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In certain situations it might be useful to be able to determine future events before they happen and make the necessary alterations/arrangements to your life’s path prior to said event taking place.
Think for example of passing your all-important exams to ensure you get that university place you crave. Or passing the driving test that will give you the freedom you desire. Or go on that first date which will blossom into the perfect romance. Or play the lotto on this one occasion as you’ve got more than just a hunch.
But of course back in the real world we haven’t got the luxury of clairvoyancy, nor have we got ready access to a time-travelling police phone box; whilst predictive sports almanacs really only belong in Hollywood blockbusters.
The thing is some things are inevitable and don’t require forecasting. Like taxes and our own demise, according to that old adage; both of which are inescapable facts of life for pretty much everyone on the planet.
That said most of us are unaware of the precise time and place where we’re destined to meet our maker. Having said that, if we were we would make the effort to ensure that everything was prepared, at least financially (if not emotionally) for the biggest of big send offs. The last thing we want would be for our surviving family members (or indeed, children) to have to stump up for funeral costs, especially as they continue to spiral year-on-year. Which goes to some lengths to explain exactly where pre-need insurance comes into play. That’s right, pre-need insurance policies.[/nav-text]
Arguably one of the most important insurance policies you’ve never heard of (although big in America, it’s probably headed this way sooner or later). And for those of you aware of its very existence, you still may not understand what it does or moreover how it does what it does. A bit like electricity in some ways. It’s all around us but we haven’t got the foggiest just how it got there, where it comes from and quite how it powers out kettles. But don’t worry, as we’re here to put you in the picture as to what pre-need insurance is and how it might benefit you and your family sometime in the future. So we suggest you read on……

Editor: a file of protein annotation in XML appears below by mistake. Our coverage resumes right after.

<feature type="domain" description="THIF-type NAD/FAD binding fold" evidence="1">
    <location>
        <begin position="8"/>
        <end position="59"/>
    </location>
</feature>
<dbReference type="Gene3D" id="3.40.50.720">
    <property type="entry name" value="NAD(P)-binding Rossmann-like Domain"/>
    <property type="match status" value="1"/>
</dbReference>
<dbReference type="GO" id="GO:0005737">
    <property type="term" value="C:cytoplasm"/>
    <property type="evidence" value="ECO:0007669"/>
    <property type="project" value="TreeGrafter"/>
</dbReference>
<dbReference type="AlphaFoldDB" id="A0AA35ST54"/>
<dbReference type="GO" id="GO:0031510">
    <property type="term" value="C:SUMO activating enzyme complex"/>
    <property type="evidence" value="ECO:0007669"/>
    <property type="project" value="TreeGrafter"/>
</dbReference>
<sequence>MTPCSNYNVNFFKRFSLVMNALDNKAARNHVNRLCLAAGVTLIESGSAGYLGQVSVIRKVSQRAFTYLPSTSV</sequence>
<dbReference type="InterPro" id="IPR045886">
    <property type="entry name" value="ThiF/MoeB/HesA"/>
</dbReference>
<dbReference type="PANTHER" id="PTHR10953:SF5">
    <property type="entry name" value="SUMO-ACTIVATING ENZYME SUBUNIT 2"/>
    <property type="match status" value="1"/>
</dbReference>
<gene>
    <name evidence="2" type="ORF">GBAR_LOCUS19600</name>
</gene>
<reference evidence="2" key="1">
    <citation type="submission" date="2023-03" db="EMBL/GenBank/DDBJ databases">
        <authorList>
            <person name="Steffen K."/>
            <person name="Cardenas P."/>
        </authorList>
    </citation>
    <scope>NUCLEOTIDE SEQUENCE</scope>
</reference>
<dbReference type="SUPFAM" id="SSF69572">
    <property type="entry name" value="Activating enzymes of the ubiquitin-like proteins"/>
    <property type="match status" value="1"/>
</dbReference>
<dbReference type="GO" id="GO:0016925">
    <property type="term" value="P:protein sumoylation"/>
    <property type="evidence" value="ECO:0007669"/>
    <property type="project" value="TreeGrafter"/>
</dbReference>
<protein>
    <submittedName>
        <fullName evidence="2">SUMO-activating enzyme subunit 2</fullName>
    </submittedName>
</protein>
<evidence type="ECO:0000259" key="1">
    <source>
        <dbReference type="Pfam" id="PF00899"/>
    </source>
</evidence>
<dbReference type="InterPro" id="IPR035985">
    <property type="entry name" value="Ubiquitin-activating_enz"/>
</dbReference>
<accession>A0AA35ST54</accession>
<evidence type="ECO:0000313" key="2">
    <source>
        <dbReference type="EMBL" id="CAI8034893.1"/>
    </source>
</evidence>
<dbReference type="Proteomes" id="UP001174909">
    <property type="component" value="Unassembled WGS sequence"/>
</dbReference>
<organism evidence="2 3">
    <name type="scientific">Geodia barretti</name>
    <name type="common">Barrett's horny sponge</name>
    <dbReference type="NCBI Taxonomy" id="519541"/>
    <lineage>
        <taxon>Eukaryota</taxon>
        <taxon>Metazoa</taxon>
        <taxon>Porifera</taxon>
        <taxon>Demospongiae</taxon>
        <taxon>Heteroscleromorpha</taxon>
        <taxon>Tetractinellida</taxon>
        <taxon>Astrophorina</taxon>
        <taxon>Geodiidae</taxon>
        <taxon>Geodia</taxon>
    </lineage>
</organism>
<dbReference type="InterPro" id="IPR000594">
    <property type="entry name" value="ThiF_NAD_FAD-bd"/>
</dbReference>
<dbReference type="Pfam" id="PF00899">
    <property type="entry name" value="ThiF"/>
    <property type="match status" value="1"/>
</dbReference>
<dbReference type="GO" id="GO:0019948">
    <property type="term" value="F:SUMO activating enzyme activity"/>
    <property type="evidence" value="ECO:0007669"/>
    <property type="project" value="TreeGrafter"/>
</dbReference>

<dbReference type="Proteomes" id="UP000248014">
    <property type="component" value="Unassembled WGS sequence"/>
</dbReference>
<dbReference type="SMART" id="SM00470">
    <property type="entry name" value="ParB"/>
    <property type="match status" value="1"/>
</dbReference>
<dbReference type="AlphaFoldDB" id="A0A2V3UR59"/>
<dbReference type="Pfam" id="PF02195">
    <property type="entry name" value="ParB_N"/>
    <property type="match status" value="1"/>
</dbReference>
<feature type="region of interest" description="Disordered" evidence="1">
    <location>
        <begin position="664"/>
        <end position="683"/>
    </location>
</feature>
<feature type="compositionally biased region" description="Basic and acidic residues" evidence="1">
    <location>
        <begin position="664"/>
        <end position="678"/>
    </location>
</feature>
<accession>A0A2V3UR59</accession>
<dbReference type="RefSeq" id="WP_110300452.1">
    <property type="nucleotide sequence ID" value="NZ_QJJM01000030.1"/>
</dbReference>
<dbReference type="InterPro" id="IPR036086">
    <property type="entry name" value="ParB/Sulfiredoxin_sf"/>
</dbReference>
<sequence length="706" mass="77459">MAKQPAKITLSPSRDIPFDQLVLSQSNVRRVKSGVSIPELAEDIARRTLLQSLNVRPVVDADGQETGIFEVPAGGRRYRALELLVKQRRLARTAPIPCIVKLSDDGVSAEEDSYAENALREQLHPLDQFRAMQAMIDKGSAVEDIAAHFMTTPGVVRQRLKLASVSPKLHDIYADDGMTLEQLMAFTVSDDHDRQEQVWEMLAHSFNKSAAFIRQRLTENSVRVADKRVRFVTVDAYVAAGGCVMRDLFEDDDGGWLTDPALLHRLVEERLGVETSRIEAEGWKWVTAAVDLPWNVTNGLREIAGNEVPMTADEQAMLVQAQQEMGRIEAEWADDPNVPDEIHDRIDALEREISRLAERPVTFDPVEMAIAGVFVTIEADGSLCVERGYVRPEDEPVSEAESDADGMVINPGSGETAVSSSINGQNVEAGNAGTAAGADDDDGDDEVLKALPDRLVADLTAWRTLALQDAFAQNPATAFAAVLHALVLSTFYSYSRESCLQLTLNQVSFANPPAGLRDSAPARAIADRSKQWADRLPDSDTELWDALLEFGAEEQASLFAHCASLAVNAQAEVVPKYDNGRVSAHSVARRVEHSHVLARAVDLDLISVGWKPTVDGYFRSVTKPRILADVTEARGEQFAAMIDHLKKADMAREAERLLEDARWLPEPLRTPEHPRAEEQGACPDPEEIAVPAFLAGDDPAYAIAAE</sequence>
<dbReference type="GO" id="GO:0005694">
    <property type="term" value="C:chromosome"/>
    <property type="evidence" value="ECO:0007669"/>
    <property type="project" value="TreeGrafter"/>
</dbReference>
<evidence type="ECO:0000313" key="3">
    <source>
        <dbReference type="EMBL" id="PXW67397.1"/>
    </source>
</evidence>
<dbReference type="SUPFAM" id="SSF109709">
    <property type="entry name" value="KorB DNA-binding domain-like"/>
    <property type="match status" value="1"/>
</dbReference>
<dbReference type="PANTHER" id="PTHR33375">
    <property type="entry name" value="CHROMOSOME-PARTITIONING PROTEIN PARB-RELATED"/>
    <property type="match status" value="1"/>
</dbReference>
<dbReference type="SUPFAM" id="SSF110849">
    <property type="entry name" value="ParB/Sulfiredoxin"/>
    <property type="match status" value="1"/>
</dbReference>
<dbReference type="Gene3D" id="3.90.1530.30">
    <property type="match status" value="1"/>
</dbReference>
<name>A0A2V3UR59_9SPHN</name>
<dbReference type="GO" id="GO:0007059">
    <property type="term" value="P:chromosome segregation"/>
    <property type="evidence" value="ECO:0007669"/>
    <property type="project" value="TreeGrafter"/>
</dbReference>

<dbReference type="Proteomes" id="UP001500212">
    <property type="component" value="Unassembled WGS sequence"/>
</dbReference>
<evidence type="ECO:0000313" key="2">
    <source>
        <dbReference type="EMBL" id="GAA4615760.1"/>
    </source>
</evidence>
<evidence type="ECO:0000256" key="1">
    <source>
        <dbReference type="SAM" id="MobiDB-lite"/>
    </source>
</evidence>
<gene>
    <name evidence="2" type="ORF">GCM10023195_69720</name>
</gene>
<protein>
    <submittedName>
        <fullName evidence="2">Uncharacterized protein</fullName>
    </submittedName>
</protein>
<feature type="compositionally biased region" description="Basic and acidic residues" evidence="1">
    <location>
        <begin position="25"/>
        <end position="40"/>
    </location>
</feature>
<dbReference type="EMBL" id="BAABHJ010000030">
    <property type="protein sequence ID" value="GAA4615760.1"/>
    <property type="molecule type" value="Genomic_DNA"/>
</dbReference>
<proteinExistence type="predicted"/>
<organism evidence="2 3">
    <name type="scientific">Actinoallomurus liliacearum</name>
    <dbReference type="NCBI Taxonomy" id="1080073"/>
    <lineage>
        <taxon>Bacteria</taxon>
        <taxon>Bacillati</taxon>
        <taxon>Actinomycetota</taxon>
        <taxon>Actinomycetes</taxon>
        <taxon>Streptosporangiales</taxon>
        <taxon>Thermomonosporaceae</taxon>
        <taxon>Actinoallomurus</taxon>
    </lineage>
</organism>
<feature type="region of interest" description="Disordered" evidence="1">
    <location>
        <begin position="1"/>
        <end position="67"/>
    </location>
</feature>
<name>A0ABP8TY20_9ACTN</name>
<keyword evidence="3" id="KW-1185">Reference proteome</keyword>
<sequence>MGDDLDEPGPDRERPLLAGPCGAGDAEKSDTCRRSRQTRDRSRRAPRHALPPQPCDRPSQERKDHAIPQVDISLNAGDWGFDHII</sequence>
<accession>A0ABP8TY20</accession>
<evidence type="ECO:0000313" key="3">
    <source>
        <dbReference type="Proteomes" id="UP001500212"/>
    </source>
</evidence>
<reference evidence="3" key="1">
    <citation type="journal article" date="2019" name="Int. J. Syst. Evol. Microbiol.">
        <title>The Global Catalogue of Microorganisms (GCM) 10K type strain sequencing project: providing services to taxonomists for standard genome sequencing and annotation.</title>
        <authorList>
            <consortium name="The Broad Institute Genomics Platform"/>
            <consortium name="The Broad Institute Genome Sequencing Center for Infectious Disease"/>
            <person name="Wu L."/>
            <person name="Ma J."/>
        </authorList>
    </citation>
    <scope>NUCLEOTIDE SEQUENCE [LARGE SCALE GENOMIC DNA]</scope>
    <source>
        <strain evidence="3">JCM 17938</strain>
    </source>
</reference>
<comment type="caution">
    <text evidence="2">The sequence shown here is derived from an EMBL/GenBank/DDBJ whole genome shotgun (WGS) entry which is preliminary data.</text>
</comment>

What is pre-need insurance is?
Well, essentially, it’s a type of life insurance policy which covers the insured party for the cost of expenses which quickly accumulate once they/people generally pass on (i.e, funeral home services, church expenses, floral arrangements, cremation and/or burial, the wake, headstones, etc…). All of which are typically pre-determined, financially-speaking.
In a nutshell the predominant purpose of pre-need is to offset the costs historically associated with the death of an individual. And ostensibly to set aside the necessary funds BEFORE the need arises, therein protecting loved ones/nearest and most dearest from having to fork out, whilst at the same time safeguarding the accrued financial assets belonging to the deceased.
A big deal in America and elsewhere in the world, it’s still worthwhile knowing what’s what, as pre-need insurance might well be more readily available here in the UK one day soon.
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What’s the difference between pre-need insurance and conventional life insurance policies?
Traditional life insurance plans offer a broad range of future financial needs for those who survive the policyholder once they pass away, often providing an income, covering outstanding education costs, helping to pay-off a mortgage and so on and so forth.
Pre-need insurance in contrast is specifically designed to extend coverage to a funeral, cremation or burial of the insured party. Aside from this – and with direct reference to the distribution of benefit at the time of death – and pre-need insurance may well be available/payable to an assigned party (a pre-elected funeral director/home for the most part) with immediate effect, and upon the policyholder’s death.
Compare this with the several weeks it can sometimes take a life insurance policy provider to pay-out once the insured party is no longer in the land of the living to note another key variant.